1st Edition

The Origins of Open Field Agriculture

By Trevor Rowley Copyright 1981
    258 Pages
    by Routledge

    258 Pages
    by Routledge

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    Originally published in 1981, The Origins of Open Field Agriculture looks at the problems connected with open field agriculture – the origins of strip cultivation, the three-field system, the adaptation of ‘Celtic’ fields, and the development of ploughing techniques. The book looks at the challenges to traditional ideas on the origins of settlement and their associated economy, and casts new light on understandings of village development. The book suggests that conventional views of the nucleated village, in the midst of open field strips as a product of the Anglo-Saxon migration, is no longer tenable. The book brings together the work of distinguished archaeologists, historians, and historical geographers and opens up a new perspective on the early development of medieval agriculture.

    List of Figures and Plates


    1. Archaeology and the Origins of Open-field Agriculture, C.C. Taylor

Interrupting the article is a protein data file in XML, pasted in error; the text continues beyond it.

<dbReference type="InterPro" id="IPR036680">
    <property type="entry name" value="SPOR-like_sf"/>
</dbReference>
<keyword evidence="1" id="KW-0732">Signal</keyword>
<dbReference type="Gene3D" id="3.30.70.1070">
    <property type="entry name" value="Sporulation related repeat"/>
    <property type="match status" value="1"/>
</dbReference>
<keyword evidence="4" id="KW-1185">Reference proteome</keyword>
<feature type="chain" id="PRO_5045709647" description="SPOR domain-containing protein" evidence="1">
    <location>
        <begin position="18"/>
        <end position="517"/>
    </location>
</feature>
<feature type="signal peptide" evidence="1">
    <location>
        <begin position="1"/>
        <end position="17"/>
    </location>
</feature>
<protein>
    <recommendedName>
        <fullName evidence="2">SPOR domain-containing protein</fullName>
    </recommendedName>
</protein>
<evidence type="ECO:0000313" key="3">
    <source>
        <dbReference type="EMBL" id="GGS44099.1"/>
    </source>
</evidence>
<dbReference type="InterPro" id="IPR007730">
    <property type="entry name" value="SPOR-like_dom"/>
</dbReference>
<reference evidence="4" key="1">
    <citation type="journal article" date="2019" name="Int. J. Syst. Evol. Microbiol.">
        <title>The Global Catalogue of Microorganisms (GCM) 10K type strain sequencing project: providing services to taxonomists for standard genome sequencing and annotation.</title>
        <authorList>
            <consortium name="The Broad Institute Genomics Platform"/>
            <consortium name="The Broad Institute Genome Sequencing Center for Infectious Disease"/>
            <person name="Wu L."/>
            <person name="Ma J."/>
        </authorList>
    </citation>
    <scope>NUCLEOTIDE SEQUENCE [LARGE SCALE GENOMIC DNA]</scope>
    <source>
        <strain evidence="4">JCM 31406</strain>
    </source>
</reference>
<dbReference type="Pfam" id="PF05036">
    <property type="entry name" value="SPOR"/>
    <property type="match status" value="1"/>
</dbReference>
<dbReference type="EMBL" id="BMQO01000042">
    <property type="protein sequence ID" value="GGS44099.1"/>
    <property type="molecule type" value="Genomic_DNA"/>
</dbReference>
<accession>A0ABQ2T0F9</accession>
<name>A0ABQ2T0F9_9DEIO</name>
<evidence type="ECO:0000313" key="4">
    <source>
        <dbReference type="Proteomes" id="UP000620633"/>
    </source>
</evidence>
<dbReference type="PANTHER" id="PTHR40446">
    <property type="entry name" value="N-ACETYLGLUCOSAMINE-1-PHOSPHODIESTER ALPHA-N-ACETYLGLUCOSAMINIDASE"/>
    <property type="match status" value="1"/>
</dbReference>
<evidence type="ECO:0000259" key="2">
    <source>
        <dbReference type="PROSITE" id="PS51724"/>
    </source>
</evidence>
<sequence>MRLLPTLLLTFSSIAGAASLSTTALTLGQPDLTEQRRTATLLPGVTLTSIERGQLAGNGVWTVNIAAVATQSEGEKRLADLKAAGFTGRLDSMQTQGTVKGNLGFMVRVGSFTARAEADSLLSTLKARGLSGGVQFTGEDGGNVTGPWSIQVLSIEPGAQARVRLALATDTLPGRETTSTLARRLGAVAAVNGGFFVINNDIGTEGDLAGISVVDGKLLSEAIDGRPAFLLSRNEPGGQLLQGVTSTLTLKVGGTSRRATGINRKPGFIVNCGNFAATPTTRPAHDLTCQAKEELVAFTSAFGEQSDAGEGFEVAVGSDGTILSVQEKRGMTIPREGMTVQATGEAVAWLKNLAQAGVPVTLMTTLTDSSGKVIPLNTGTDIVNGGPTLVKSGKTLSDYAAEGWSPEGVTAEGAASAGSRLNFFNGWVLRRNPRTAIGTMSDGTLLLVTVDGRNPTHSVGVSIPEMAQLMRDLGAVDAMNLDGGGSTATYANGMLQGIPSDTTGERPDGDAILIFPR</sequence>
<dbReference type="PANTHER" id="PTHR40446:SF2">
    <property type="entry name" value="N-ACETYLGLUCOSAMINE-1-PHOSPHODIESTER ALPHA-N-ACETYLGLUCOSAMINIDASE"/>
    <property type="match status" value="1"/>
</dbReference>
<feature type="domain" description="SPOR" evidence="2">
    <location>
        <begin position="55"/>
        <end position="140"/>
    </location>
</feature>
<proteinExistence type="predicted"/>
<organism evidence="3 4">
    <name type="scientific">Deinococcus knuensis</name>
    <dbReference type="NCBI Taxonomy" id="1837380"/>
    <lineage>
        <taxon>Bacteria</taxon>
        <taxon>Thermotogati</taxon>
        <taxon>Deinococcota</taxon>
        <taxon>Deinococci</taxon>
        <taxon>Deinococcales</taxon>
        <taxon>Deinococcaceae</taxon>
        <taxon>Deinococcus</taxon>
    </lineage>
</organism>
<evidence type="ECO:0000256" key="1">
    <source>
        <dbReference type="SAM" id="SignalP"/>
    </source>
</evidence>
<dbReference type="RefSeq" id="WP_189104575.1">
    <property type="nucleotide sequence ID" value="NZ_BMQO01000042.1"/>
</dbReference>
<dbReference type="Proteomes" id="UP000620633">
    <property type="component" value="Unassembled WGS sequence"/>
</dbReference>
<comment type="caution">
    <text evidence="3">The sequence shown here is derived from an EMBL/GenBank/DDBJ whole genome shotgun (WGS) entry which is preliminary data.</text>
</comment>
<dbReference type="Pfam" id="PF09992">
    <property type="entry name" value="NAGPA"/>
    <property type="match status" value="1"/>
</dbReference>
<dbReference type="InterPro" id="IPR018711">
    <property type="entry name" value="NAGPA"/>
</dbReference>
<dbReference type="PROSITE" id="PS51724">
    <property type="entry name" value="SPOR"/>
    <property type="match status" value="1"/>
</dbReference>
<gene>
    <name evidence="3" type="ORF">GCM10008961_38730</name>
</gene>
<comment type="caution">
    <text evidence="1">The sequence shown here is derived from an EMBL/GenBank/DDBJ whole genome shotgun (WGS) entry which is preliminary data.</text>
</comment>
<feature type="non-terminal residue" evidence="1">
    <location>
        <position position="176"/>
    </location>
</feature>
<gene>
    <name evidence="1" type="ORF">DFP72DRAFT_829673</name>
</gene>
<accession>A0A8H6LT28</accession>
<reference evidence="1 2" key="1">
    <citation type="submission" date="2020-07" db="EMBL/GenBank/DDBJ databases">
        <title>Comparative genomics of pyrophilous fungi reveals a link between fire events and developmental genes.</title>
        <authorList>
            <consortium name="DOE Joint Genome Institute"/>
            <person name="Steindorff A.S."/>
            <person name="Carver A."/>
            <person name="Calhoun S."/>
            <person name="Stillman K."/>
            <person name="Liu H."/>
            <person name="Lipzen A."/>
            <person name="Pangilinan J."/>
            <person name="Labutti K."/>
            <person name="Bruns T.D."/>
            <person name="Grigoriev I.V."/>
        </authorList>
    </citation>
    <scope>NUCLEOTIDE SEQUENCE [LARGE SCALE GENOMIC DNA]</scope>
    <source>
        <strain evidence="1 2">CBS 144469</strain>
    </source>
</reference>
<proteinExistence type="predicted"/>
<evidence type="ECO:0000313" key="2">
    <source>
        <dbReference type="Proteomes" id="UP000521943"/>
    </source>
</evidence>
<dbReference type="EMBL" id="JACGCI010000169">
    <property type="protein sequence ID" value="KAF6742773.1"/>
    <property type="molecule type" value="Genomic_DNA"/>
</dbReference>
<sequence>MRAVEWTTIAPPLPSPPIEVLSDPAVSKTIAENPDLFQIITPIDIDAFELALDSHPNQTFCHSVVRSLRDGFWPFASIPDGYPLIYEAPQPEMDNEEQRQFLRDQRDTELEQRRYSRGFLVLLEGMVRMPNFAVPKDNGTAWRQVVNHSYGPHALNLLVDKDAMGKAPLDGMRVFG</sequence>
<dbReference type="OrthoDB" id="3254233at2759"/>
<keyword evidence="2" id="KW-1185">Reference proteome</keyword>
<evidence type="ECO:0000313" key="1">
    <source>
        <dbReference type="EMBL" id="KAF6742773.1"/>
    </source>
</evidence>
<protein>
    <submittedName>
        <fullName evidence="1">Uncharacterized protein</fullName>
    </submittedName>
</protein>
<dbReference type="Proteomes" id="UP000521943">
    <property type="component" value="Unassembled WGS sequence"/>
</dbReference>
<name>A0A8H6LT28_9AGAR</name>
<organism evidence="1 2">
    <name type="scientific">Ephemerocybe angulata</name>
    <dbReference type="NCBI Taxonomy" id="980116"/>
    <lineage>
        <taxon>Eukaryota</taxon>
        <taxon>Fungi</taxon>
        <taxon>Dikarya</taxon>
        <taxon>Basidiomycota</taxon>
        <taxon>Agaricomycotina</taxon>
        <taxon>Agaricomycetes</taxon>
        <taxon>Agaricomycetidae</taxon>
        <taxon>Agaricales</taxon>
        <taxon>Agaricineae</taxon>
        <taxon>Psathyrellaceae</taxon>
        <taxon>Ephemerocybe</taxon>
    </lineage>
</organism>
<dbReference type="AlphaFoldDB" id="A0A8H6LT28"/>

2. The Origins of Open-field Agriculture – The Archaeological Fieldwork Evidence, David Hall

    3. Open-field Agriculture – The Evidence from the Pre-Conquest Charters of the West-Midlands, Della Hooke

    4. Approaches to the Adoption of the Midland System, H.S.A. Fox

    5. Commonfield Origins – The Regional Dimension, Bruce Campbell

    6. The Interpretation of Subdivided Fields: A Study in Private or Communal Interests? Robert Dodgshon

    7. Townfield Origins: The Case of Cockfield, Country Durham, Brian Roberts

    8. The Evolution of Settlement and Open-field Topography in North Arden down to 1300, Victor Skipp

    9. The Origin of Planned Field System in Holderness, Yorkshire, Mary Harvey

    10. Early Customary Tenures in Wales and Open-field Agriculture, Glanville, R.J. Jones


    Notes on Contributors



    Trevor Rowley